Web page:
West Coast Ports

Productivity is the name of the game for West Coast ports leading up to the expansion of the Panama Canal in 2015. Unlike many of the ports on the East and Gulf coasts that are deepening their harbors and enlarging their marine terminals to prepare for the mega-ships that will begin transiting the canal in 2015, the major West Coast gateways already have 50-foot harbors and terminals of 100 to more than 400 acres in size.

In order to prevent an erosion of market share to East Coast ports, the Seattle-Tacoma, Oakland and Los Angeles-Long Beach gateways must improve their efficiency in unloading vessels, moving containers through the yards and expediting the departure of containers by truck and intermodal rail.

The 25 to 26 container moves per crane per hour that mark West Coast port operations must be increased to at least 30 moves per hour. Terminal operators are exploring options for automating yard, gate and on-dock rail operations. The busiest terminals will invest in costly equipment such as dual-hoist cranes, automated guided vehicles and automated stacking cranes. The ports of Los Angeles and Long Beach, which together handle about 40 percent of U.S. imports from Asia, will spend more than $7 billion in the coming decade on larger, more efficient terminals and improved connectivity to rail and highway networks.

Offering a transit time advantage of a week to 10 days to the U.S. interior, and the potential for reducing per-slot vessel costs by hundreds of dollars with the arrival of vessels having a capacity of 13,000-TEU capacity, West Coast ports want to beat the canal by even further expanding their 70 percent market share of U.S. imports from Asia.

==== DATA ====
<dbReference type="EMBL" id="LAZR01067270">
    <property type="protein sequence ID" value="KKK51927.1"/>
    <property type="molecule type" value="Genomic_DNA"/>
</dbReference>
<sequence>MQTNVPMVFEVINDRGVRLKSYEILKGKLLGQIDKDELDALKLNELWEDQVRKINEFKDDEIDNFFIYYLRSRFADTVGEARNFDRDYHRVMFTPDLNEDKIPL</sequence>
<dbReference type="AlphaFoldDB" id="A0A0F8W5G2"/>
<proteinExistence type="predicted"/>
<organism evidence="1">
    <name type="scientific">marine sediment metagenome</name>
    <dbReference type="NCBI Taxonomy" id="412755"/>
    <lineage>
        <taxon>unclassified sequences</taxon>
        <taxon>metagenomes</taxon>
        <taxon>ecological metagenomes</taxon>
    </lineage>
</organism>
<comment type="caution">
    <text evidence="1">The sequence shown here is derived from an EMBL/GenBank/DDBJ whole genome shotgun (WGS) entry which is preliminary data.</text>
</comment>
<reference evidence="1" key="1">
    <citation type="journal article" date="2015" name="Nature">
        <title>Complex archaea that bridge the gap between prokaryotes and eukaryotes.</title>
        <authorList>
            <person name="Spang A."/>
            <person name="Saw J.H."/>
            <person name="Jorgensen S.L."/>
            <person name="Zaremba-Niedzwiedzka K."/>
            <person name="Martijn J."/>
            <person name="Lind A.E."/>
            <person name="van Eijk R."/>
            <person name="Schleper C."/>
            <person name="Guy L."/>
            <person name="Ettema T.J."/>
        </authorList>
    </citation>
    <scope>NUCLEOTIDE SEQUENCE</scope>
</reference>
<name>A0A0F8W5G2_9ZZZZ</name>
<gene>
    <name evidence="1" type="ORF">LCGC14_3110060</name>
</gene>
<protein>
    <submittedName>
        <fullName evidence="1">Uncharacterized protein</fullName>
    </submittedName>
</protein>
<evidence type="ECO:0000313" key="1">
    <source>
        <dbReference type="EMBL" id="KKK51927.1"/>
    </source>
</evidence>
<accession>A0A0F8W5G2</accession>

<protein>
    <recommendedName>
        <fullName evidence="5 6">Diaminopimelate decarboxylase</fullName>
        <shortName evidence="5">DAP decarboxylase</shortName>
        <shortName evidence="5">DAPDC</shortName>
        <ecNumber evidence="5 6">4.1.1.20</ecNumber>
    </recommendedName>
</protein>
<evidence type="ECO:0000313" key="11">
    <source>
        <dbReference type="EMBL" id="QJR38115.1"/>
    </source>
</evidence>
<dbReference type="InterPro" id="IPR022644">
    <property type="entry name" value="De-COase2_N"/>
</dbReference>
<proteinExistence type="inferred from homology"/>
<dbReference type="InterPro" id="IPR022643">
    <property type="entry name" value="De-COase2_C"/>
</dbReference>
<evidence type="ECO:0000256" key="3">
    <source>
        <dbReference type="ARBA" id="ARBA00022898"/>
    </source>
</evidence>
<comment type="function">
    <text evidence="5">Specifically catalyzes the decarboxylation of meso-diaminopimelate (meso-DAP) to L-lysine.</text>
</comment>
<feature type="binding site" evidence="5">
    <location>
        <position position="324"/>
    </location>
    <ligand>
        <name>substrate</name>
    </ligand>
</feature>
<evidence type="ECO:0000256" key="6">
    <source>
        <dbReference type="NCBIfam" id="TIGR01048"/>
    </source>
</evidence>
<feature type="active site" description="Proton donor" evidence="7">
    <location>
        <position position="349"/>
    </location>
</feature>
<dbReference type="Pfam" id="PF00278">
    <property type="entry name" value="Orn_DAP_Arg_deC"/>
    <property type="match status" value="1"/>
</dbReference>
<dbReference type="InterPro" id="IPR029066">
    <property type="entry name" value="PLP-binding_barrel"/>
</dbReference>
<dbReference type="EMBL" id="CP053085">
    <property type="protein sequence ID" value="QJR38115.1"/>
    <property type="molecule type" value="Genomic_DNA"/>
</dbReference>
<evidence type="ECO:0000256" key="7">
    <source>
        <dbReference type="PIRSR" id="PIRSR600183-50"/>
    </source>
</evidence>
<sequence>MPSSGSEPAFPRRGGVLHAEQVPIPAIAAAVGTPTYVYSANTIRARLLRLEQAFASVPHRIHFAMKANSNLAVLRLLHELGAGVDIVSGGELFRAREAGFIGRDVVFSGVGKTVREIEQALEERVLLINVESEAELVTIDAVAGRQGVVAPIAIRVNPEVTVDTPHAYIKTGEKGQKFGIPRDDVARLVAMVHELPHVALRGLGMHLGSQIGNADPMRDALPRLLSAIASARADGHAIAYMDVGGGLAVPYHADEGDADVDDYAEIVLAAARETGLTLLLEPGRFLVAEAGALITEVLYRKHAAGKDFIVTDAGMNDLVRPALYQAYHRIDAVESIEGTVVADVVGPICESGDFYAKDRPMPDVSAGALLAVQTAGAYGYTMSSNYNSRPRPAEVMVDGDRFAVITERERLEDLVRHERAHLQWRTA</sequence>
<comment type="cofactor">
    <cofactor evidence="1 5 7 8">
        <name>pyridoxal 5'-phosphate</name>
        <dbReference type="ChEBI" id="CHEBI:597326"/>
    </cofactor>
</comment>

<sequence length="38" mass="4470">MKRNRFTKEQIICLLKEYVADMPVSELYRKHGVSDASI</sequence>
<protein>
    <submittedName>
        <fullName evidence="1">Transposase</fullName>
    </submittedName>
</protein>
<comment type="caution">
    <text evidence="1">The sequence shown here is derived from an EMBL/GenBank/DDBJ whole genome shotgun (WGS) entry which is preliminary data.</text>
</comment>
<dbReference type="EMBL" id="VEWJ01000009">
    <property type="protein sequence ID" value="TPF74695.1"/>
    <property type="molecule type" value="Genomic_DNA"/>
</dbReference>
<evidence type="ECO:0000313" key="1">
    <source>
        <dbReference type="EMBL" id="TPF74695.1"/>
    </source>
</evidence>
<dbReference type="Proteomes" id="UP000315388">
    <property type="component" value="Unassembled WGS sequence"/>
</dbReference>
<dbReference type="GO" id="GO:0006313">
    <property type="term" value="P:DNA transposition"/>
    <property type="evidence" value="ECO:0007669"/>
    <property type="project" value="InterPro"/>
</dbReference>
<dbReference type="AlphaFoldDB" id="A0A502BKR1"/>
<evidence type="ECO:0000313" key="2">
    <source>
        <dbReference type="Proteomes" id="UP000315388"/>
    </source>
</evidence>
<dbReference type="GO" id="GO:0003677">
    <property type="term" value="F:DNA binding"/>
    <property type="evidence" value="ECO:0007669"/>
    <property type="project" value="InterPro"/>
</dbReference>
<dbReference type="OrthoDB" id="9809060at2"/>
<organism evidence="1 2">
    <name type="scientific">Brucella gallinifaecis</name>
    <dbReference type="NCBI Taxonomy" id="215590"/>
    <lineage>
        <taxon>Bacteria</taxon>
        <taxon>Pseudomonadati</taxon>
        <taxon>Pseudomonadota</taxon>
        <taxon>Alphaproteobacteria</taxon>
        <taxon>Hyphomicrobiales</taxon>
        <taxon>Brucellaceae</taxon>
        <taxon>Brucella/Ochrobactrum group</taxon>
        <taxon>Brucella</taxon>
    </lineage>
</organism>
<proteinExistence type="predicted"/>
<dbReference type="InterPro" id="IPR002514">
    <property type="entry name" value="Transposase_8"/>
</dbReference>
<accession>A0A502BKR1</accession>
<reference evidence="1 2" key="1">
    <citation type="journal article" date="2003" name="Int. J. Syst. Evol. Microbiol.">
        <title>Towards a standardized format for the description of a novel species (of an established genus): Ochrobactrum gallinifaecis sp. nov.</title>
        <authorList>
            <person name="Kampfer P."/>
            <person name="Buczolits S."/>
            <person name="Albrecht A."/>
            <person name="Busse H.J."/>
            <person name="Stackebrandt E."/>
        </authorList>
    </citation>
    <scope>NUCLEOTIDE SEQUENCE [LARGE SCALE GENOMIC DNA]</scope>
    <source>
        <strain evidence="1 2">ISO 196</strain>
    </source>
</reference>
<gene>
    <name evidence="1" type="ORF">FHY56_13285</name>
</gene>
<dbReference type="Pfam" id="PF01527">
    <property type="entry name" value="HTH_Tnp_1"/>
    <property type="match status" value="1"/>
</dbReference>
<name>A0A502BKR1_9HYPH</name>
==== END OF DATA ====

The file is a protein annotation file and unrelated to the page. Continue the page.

Special Coverage

US West Coast ports focus on operational improvements.

News & Analysis

19 May 2017
'Driver-centric' brokerage aims to unlock small-carrier capacity for freight shippers and give truck drivers a new pipeline of freight to tap.
10 Nov 2014
Dockworkers at Los Angeles-Long Beach and Seattle-Tacoma picked up their productivity a bit this weekend, but the situation turned bad in Oakland when members of the International Longshore and Warehouse Union walked off their jobs for three consecutive shifts.
10 Nov 2014
Some shippers with sensitive cargo are diverting containers away from the U.S. West Coast to the port of Virginia, despite higher transportation costs, to avoid congestion and potential labor action.
trucks in LA-Long Beach
10 Nov 2014
Truck turn times at the Los Angeles-Long Beach port complex have increased more than 30 percent since last year, according to statistics provided by the Harbor Trucking Association to JOC.com, a result of crisis-level congestion.
Weekly wrap-up: 10 stories on US West Coast ports
08 Nov 2014
JOC.com readers are eating up news emerging from the U.S. West Coast, with all of the Top 10 stories on the site in the past week focusing on congestion and labor issues at the ports of Los Angeles, Long Beach, Tacoma and Seattle.
07 Nov 2014
The executive director of the Port of Los Angeles called upon the Pacific Maritime Association, the International Longshore and Warehouse Union, terminal operators and PierPass Inc. to do everything within their power to clear out the congestion that is devastating the Southern California port complex.

Commentary

Leveraging technology and investment to focus on the niche of serving the needs of fast-moving cargo is a positive direction for the ports to pursue.

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